Starbucks, the coffee chain giant, is modifying its rewards programme, and the news is full of stories of outraged consumers.
The main focus of their ire is that, starting February 13, it will cost twice as many of the programme’s reward points, called stars, to earn a free cup of hot coffee.
When companies pare rewards programmes back, there is often significant customer pushback. A recent example in the coffee market was seen in the fall of 2022 when Dunkin’ made it harder to get free items with its rewards programme, also leading to customer backlash.
We are business school professors who study frequent flyer and other rewards programmes. While we don’t drink very much Starbucks coffee, we are fascinated by the reaction of Starbucks customers – and what they seemed to miss.
Reward and frequent flyer programmes are designed to build loyalty, as they provide a form of rebate to regulars. They also are seen by consumers as a good way to save money, particularly when inflation is high.
They are also meant to lock customers into a particular company or airline. In the case of Starbucks, the rewards programme reduces the likelihood that its customers will buy coffee from competitors like Dunkin, Costa Coffee, Tim Hortons or Peet’s Coffee.
Even though airline rewards programmes have been around for years, rewards programmes among large restaurant chains are relatively new. Sandwich chain Subway, for example, didn’t start one until 2018. Fast-food company McDonald’s only launched its loyalty programme in 2021.
And now, even small businesses are finding it valuable and easier to start loyalty programmes, thanks to the acceleration of digital technology in restaurants during the pandemic. About 57% of restaurant chains now have a loyalty programme.
Starbucks, however, is an old-timer, having started its rewards programme all the way back in 2008.
The programme, which had been regarded by some as one of the most rewarding, gained members steadily during its first two decades but exploded in growth during the pandemic. At the end of 2022, about 29 million people were enrolled, up from a little over 16 million in early 2019.
The rewards programme’s rules are quite complex: the legal language runs about five times longer than this article.
Briefly, customers earn credits by spending money. Each dollar spent on food or drinks earns one star. However, preloading money onto a Starbucks gift card or mobile app earns two times the stars.
Stars can then be spent on drinks, food or merchandise. Under the current programme, the simplest and cheapest reward, for 25 stars, is adding a free shot, dairy substitute or flavouring to a drink. The highest cost items, for 400 stars, are merchandise, like a branded cup or a bag of ground coffee.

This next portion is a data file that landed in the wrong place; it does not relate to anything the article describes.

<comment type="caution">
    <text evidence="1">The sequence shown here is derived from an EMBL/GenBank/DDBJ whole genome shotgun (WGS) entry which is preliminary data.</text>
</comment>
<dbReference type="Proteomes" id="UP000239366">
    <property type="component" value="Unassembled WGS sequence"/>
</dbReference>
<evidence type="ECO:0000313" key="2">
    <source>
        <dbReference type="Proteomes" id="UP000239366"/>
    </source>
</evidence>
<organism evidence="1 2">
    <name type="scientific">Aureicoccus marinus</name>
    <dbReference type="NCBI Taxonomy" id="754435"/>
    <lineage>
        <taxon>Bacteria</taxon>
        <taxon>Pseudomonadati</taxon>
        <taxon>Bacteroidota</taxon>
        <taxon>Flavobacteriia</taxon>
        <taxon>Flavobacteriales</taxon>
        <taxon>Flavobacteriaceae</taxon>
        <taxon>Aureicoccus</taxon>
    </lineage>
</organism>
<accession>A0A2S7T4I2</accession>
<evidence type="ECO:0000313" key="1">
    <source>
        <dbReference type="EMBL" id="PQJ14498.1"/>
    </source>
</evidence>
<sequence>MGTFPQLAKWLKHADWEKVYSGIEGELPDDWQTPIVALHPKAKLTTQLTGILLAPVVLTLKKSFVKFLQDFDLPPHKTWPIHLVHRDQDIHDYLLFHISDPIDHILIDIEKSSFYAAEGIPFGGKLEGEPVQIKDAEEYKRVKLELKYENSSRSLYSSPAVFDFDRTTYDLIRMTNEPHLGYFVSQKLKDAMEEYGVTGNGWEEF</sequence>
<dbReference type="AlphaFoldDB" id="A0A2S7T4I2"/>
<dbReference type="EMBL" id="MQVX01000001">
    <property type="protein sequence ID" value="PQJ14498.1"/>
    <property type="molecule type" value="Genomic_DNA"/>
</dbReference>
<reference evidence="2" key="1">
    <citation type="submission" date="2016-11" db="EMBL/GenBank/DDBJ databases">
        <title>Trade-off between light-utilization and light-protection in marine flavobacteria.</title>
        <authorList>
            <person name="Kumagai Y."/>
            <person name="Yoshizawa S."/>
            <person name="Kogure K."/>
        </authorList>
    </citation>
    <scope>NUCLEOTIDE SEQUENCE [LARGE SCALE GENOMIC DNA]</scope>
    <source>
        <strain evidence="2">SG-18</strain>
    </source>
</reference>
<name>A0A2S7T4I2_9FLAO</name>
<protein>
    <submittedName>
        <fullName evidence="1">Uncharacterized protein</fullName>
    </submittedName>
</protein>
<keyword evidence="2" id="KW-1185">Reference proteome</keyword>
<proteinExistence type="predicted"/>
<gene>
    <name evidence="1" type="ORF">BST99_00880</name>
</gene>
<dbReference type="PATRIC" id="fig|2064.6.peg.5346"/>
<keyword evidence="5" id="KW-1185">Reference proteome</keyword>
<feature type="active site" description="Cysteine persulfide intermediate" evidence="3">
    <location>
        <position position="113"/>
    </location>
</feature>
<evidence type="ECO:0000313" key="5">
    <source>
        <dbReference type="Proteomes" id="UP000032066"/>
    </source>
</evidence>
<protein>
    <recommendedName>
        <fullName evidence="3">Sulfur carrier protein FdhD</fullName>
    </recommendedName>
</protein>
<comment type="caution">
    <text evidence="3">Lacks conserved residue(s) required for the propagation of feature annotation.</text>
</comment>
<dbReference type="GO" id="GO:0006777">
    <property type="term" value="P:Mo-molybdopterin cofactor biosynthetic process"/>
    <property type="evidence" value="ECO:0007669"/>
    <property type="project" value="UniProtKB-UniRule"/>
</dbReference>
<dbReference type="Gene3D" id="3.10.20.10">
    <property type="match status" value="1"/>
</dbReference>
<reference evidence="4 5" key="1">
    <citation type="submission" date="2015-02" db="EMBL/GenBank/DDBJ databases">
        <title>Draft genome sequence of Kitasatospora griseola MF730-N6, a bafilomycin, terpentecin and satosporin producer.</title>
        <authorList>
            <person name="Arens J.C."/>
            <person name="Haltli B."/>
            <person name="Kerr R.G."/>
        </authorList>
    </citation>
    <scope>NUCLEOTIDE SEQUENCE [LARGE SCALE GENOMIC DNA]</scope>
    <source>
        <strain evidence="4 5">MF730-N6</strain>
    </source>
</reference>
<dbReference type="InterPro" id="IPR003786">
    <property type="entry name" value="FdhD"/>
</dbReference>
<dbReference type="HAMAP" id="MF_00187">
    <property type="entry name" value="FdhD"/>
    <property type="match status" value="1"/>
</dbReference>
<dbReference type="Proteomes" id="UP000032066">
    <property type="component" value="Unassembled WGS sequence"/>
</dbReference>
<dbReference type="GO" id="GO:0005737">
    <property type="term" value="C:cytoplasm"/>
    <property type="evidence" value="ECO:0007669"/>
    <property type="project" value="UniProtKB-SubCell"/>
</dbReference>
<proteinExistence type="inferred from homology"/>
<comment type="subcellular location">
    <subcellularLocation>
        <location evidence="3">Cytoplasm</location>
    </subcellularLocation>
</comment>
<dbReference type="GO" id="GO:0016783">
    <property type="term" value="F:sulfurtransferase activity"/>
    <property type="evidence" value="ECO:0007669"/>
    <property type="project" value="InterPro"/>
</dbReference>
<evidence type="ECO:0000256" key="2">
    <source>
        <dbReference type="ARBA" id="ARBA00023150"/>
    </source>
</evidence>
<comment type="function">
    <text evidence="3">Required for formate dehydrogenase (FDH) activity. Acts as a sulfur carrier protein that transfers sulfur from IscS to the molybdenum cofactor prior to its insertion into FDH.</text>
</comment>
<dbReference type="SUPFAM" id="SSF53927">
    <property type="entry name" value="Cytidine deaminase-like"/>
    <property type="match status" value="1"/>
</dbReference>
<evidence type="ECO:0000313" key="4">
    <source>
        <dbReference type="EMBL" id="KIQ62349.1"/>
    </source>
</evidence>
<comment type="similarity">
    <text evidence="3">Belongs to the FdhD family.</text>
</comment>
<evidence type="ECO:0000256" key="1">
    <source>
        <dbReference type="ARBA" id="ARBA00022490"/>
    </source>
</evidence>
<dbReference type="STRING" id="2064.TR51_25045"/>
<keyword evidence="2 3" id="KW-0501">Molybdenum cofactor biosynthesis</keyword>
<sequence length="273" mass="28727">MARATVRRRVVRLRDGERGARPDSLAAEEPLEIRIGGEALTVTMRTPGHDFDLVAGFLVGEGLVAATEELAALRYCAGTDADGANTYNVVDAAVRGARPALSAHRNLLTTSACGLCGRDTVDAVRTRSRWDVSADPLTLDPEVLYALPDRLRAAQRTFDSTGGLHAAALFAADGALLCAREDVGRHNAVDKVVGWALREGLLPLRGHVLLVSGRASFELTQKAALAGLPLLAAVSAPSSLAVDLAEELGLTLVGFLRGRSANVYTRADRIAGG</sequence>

Starbucks announced changes to the terms and conditions of its rewards programme in December, adjusting the “price” for some of its items.
The change that received the most attention was that the cost of a cup of plain hot coffee or tea would double from 50 stars to 100.
At first glance, Starbucks’s modification to its rewards programme might be perceived as bad for consumers. But there is more to this change than meets the eye. What went less noticed is that the company is also lowering the price to get a free iced coffee or tea from 150 points to 100.
To an unsuspecting consumer, the points reduction for iced coffee may not mean as much against the points increase for hot coffee. The coffee business, however, has radically changed over the last few years. The change is best summarized by a recent New York Times headline, “Does anyone drink hot coffee anymore?” Iced or cold-brewed coffee is now the rage – even in winter – and growing quickly. Cold beverages have accounted for at least 60% of Starbucks’s total sales every quarter since early 2021, thanks in part to the popularity of iced drinks among Gen Z customers.
This means that for a large share of Starbucks customers, one part of the rewards programme is actually getting more generous.
So why the uproar, if one of the more popular items on Starbucks’s menu is getting cheaper?
Loss aversion, a key concept in behavioral economics, provides a simple explanation. Loss aversion means people perceive something they lose as a bigger deal than something equivalent they gain. People who need to spend 50 more stars from now on to get a hot coffee feel more pain than customers who will spend 50 fewer stars to earn a free iced coffee. This extra pain leads to more complaints from those hurt and little praise from those benefiting.
Starbucks, for its part, explained the new rewards system this way:
“This change allows us to improve the health of our programme while making member favorites like iced coffee easier to earn.”
While its critics may disagree about the reason for the decision, ongoing research by one of us conducted into a tea chain suggests retailers have a profit incentive to make their rewards programmes more generous. The reason is simple: When rewards are easier to earn, customers become more motivated to collect points, especially as they approach a reward they can redeem. This is why airlines see some customers doing mileage runs at the end of the year, just to earn better status.
From the company’s perspective, the benefits from customers shopping more frequently can surpass the costs incurred by providing more rewards. And so for companies and consumers, rewards programs can benefit everyone.
H Sami Karaca is professor of Business Analytics, Boston University. Jay L Zagorsky is clinical associate professor, Boston University.
This article first appeared on The Conversation.